Visit Alice’s Adventures in Wonderland on Saturday, April 25, between 10 a.m. and 5 p.m. and enjoy free activities for the young and young in mind. You can easily be involved in writing activities with teaching artists from Austin Public Library Friends Foundation’s Badgerdog Creative Writing Program or engage with Lewis Carroll–inspired math activities with local math literacy organization Math Happens. University of Texas at Austin museum theater students will lead visitors through the galleries. Additional activities include docent-led exhibition tours and story times into the theater. Family days are generously supported by a grant from the Austin Community Foundation, with in-kind support supplied by Terra Toys.
Below is a schedule that is detailed
Teaching artists from Austin Public Library Friends Foundation’s Badgerdog Creative Writing Program will lead writing activities at the top the hour from 10 a.m. through 4 p.m.
Join a tour that is docent-led of exhibition at noon, 2 p.m., and 4 p.m.
Enjoy story time in the theater at 1:15 p.m. and 3:15 p.m.
Follow University of Texas at Austin museum theater students through the galleries between 10 a.m. and noon.
Complete Lewis Carroll–inspired math activities with Math Happens while you tour the galleries.
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Before and After: “Alice’s Adventures in Wonderland” Movie Jecktors
The exhibition Alice’s Adventures in Wonderland features two 1933 toy paper film strips called Movie Jecktors. The movie strips portray two of the most extremely memorable parts of the Alice story: “Down the Rabbit Hole” and “The Mad Hatter.” Images and text are printed in three colors on 35? strips of translucent paper. The strips are rolled onto wooden dowels and stored in colorfully printed little boxes. The Movie Jecktors will have been used with a toy film projector to create a simple animation.
The Ransom Center’s Movie Jecktors required conservation before they could be safely displayed within the galleries. Both the wooden dowel additionally the storage box, which can be manufactured from wood pulp cardboard, had a high acid content. An acidic environment is damaging to paper. The Movie Jecktors had become brittle and discolored, and there have been tears that are many losses into the paper. The movie strips had been repaired in past times with pressure-sensitive tapes (the common tape we all use to wrap gifts). These tapes will never be right for repairing paper that individuals aspire to preserve because they deteriorate and often darken over time and may also be tough to remove once set up.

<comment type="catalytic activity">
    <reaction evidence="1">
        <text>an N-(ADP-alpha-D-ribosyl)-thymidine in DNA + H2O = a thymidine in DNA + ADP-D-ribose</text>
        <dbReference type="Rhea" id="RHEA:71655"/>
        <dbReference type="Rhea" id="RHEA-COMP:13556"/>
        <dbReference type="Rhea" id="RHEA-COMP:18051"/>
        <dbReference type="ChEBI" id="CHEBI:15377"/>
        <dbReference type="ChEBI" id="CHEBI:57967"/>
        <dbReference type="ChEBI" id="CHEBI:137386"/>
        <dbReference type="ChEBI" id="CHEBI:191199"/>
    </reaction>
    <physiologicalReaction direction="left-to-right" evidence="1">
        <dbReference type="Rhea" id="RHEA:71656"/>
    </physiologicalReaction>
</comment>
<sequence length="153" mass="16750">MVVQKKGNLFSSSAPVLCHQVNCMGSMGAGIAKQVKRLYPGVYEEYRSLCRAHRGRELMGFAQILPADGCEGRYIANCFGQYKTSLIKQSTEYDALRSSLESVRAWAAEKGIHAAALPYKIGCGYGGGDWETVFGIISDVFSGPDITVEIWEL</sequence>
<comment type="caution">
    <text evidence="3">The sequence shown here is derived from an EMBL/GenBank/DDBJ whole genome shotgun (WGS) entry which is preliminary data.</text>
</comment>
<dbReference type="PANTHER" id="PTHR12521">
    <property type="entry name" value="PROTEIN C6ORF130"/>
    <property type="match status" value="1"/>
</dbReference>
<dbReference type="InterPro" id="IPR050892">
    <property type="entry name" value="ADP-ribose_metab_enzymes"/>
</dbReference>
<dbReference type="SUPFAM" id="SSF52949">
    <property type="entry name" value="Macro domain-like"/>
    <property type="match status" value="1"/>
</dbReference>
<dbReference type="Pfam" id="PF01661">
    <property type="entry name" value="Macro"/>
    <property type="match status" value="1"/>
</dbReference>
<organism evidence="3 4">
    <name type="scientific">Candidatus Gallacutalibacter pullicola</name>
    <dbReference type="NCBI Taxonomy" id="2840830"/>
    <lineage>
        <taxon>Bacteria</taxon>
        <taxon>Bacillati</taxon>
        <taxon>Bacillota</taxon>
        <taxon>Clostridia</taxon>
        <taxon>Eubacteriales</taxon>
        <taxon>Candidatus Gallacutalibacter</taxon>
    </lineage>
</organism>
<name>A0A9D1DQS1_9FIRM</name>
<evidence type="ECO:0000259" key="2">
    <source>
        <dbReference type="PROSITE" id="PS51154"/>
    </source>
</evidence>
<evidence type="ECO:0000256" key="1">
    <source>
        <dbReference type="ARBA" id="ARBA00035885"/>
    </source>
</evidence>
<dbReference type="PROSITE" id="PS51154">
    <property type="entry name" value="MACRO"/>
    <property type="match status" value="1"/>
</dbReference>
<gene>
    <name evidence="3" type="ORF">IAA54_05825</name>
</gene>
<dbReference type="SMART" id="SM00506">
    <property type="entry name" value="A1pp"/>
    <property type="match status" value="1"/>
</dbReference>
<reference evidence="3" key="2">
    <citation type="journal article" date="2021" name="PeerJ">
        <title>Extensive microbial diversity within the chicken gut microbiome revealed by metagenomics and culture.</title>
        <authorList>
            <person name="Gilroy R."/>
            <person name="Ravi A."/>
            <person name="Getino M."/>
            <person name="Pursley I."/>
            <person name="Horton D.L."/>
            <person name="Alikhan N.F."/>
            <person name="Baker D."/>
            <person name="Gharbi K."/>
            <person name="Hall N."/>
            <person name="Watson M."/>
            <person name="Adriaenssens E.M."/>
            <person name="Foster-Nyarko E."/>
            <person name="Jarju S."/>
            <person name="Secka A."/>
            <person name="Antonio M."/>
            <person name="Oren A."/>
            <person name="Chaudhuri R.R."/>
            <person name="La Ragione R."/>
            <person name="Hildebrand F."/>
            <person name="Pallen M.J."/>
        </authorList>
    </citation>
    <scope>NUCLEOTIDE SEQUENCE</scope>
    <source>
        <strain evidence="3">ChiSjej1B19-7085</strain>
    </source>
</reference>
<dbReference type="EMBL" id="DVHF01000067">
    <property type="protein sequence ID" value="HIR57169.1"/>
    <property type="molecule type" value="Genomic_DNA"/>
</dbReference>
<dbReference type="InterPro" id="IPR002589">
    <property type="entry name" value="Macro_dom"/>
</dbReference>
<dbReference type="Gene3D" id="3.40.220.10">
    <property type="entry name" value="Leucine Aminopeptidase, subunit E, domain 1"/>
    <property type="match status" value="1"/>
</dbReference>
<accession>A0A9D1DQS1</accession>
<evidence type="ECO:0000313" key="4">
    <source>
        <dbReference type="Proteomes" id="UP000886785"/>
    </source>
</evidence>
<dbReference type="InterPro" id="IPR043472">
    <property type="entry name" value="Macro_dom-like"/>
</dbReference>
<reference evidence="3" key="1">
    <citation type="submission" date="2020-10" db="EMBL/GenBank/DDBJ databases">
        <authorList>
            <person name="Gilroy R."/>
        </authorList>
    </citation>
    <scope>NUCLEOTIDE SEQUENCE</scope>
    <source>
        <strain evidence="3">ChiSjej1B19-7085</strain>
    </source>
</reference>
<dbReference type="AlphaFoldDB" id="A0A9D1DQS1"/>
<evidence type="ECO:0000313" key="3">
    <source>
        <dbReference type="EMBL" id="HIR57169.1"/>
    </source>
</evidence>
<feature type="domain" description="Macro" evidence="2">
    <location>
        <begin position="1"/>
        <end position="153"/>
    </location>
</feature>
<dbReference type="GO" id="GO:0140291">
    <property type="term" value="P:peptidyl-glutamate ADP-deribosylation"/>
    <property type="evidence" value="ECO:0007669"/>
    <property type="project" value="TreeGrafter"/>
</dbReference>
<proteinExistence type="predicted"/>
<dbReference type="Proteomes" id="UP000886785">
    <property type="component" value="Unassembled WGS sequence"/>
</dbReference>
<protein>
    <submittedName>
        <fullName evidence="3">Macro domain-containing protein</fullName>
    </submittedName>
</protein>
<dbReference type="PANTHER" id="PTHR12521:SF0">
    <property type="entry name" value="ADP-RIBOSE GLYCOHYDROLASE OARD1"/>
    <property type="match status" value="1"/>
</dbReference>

Whilst the Ransom Center’s paper conservator, I removed the tapes using a tool that is heated reduced the rest of the adhesive using a crepe eraser. I mended the tears and filled the losses using paper that is japanese wheat starch paste. The japanese paper was pre-toned with acrylic paint to allow these additions to blend with the original paper for the fills. Regions of ink loss are not recreated.
People to the exhibition can see the aspects of the filmstrips that were damaged, but those areas are now stabilized and less distracting. This kind of treatment reflects the practice of conservation to preserve, not “restore,” the object’s original appearance. Libraries, archives, and museums today often choose the conservation approach as it allows researchers as well as other visitors a far better knowledge of the object’s history, including damages that occurred, which could talk with the materials utilized in the object’s creation.
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Please click on thumbnails to enlarge images.
Easter weekend hours
The Ransom Center may be open throughout Easter weekend, including on Friday, April 3, from 10 a.m. to 5 p.m, as well as on Saturday and Sunday from noon to 5 p.m.